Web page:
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Cell Rep. 2014 Feb 27;6(4):625-32. doi: 10.1016/j.celrep.2014.01.020. Epub 2014 Feb 13.

Tissue-expressed B7-H1 critically controls intestinal inflammation.

Author information

1
Department of Microbiology and Immunology, Albert Einstein College of Medicine, Bronx, NY 10461, USA.
2
Department of Medicine, Albert Einstein College of Medicine, Bronx, NY 10461, USA.
3
Department of Pathology, Albert Einstein College of Medicine, Bronx, NY 10461, USA.
4
Department of Biochemistry, Physiology, and Biophysics, Albert Einstein College of Medicine, Bronx, NY 10461, USA.
5
Department of Immunobiology and Yale Comprehensive Cancer Center, Yale University, New Haven, CT 06519, USA.
6
Department of Microbiology and Immunology, Albert Einstein College of Medicine, Bronx, NY 10461, USA; Department of Cell Biology, Albert Einstein College of Medicine, Bronx, NY 10461, USA.
7
Department of Microbiology and Immunology, Albert Einstein College of Medicine, Bronx, NY 10461, USA. Electronic address: xing-xing.zang@einstein.yu.edu.

Abstract

B7-H1 (PD-L1) on immune cells plays an important role in T cell coinhibition by binding its receptor PD-1. Here, we show that both human and mouse intestinal epithelium express B7-H1 and that B7-H1-deficient mice are highly susceptible to dextran sodium sulfate (DSS)- or trinitrobenzenesulfonic acid (TNBS)-induced gut injury. B7-H1 deficiency during intestinal inflammation leads to high mortality and morbidity, which are associated with severe pathological manifestations in the colon, including loss of epithelial integrity and overgrowth of commensal bacteria. Results from bone marrow chimeric and knockout mice show that B7-H1 expressed on intestinal parenchyma, but not on hematopoietic cells, controls intestinal inflammation in an adaptive immunity-independent fashion. Finally, we demonstrate that B7-H1 dampened intestinal inflammation by inhibiting tumor necrosis factor α (TNF-α) production and by stimulating interleukin 22 secretion from CD11c(+)CD11b(+) lamina propria cells. Thus, our data uncover a mechanism through which intestinal tissue-expressed B7-H1 functions as an essential ligand for innate immune cells to prevent gut inflammation.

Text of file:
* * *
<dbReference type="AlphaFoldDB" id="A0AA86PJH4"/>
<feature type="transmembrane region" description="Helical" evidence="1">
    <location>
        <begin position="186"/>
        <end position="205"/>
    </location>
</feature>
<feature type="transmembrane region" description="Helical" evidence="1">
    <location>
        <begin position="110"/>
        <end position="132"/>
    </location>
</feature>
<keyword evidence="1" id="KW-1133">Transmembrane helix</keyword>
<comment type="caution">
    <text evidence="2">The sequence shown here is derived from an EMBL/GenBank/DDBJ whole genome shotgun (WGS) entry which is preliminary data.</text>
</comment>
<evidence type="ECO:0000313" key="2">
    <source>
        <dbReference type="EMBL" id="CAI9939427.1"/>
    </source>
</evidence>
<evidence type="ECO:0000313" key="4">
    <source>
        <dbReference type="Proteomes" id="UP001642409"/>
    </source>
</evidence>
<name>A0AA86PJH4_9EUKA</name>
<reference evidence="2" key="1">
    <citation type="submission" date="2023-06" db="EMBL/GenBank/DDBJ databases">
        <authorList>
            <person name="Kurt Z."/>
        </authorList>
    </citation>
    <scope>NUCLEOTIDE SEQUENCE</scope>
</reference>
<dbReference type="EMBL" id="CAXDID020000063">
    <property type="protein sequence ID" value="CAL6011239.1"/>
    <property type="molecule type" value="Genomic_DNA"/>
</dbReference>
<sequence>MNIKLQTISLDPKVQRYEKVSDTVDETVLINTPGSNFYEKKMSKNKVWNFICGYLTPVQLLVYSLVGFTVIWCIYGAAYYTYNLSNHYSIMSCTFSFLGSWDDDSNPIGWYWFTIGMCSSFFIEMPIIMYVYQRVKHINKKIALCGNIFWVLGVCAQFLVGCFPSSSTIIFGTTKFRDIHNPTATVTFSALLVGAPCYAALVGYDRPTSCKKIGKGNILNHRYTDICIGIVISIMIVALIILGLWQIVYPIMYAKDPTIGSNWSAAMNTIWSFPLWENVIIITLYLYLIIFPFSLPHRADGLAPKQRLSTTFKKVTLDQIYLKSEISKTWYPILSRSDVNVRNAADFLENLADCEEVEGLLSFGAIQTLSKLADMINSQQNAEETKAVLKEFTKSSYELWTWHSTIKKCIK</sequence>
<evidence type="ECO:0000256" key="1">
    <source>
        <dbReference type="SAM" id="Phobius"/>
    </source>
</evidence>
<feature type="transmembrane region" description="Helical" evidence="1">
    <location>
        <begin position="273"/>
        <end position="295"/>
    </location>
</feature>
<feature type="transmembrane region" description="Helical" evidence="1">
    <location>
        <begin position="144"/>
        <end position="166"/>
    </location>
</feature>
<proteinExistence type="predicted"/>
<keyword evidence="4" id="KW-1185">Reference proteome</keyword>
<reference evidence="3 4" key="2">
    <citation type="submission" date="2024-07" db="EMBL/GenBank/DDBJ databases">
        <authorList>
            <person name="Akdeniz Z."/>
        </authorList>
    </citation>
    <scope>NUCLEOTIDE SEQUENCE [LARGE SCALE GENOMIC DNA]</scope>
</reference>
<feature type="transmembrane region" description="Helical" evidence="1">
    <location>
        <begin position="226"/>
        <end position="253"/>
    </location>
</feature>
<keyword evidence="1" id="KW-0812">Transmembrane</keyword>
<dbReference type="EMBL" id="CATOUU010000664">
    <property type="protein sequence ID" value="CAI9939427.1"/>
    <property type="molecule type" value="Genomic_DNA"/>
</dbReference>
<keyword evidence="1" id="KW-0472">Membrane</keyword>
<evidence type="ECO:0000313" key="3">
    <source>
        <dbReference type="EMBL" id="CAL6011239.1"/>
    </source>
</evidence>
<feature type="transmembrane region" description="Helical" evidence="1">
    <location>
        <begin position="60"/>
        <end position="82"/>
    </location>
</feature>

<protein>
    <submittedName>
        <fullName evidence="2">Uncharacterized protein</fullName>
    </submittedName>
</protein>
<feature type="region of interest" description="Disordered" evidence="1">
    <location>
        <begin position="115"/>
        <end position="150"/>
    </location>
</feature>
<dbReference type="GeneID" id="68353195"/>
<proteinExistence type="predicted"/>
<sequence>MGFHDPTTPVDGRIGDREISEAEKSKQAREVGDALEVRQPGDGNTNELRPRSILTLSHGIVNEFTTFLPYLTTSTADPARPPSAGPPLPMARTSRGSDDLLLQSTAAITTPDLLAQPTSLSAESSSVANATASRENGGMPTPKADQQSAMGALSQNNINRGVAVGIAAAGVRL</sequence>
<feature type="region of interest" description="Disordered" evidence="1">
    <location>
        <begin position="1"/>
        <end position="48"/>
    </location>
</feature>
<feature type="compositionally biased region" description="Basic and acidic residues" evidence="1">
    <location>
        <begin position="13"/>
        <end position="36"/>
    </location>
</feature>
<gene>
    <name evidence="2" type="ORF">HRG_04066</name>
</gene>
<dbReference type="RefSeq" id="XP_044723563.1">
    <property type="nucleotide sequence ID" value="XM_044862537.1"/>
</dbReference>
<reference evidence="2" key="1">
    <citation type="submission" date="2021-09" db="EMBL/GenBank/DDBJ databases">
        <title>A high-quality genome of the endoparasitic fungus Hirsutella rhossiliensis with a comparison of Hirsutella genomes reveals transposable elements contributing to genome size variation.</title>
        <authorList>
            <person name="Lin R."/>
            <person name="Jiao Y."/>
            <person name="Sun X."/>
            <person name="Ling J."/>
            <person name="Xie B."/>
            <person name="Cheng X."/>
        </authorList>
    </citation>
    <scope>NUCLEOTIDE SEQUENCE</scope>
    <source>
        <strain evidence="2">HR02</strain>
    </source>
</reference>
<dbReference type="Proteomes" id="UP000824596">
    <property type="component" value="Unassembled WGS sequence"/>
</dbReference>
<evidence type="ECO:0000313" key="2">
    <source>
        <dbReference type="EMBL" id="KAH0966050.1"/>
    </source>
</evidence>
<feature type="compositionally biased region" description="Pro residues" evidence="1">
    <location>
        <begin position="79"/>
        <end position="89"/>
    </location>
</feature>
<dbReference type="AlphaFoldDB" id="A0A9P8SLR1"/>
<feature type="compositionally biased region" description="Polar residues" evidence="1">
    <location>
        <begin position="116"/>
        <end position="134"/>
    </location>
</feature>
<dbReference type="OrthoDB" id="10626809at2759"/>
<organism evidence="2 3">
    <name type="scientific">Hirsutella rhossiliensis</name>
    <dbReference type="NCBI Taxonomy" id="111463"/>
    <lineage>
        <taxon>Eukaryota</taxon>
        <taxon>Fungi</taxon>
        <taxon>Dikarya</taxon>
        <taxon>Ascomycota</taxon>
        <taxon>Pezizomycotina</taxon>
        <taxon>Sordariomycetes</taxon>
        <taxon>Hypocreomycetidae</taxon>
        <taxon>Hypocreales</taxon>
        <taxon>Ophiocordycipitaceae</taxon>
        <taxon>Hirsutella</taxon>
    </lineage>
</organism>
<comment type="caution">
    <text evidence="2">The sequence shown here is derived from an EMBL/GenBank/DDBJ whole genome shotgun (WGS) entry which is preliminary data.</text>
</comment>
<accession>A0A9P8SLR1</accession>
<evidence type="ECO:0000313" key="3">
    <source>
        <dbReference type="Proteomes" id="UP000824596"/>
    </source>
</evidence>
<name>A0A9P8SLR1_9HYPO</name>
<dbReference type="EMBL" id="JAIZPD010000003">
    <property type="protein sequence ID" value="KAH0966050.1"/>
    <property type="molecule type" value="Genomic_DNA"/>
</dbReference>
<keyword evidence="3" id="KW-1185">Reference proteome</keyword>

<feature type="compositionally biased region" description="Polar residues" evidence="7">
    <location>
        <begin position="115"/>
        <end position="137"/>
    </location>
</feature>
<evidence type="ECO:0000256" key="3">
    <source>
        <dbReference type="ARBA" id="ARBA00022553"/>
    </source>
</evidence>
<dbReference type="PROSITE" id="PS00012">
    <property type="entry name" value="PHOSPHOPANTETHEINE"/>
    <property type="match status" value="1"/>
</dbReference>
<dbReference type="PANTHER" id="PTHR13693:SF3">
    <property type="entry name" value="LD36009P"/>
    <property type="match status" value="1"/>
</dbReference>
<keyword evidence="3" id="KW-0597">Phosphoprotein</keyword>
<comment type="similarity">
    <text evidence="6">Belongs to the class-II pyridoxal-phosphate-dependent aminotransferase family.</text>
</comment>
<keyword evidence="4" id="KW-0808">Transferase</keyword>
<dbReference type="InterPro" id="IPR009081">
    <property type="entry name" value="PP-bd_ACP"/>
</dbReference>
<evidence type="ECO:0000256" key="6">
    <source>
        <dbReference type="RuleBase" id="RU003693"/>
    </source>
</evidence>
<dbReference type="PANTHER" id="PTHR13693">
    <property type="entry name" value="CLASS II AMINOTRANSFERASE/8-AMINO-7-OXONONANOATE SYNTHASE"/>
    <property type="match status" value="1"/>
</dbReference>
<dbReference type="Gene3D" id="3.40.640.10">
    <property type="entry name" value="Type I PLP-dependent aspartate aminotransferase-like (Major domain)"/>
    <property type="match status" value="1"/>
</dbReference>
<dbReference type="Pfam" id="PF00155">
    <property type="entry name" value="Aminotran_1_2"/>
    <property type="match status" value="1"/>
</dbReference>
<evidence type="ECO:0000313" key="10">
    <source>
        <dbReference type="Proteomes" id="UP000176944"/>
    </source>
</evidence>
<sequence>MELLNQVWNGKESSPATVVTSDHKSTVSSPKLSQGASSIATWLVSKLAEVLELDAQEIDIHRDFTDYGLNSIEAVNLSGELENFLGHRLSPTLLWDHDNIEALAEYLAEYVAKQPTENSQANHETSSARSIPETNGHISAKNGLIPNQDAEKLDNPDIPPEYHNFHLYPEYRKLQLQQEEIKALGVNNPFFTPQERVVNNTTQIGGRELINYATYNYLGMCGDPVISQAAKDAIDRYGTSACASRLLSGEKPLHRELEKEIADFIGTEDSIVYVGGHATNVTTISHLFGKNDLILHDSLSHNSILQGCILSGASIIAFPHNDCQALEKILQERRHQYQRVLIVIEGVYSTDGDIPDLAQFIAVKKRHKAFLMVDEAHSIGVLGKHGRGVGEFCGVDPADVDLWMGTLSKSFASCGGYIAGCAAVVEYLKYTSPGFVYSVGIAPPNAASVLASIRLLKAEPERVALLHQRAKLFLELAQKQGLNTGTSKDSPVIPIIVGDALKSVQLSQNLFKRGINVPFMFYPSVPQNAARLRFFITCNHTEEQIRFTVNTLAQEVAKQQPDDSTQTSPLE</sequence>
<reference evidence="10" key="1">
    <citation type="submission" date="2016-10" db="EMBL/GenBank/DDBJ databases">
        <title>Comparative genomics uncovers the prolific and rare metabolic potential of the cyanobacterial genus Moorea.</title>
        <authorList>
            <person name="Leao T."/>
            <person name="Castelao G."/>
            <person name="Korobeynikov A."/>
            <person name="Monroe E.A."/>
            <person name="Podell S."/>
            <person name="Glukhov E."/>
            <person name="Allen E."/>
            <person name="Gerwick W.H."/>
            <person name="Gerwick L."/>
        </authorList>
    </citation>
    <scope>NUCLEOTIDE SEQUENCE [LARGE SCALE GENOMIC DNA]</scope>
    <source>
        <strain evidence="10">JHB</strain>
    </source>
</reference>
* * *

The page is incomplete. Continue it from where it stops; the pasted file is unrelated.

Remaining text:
PMID:
24529703
PMCID:
PMC3962725
DOI:
10.1016/j.celrep.2014.01.020
[Indexed for MEDLINE]
Free PMC Article

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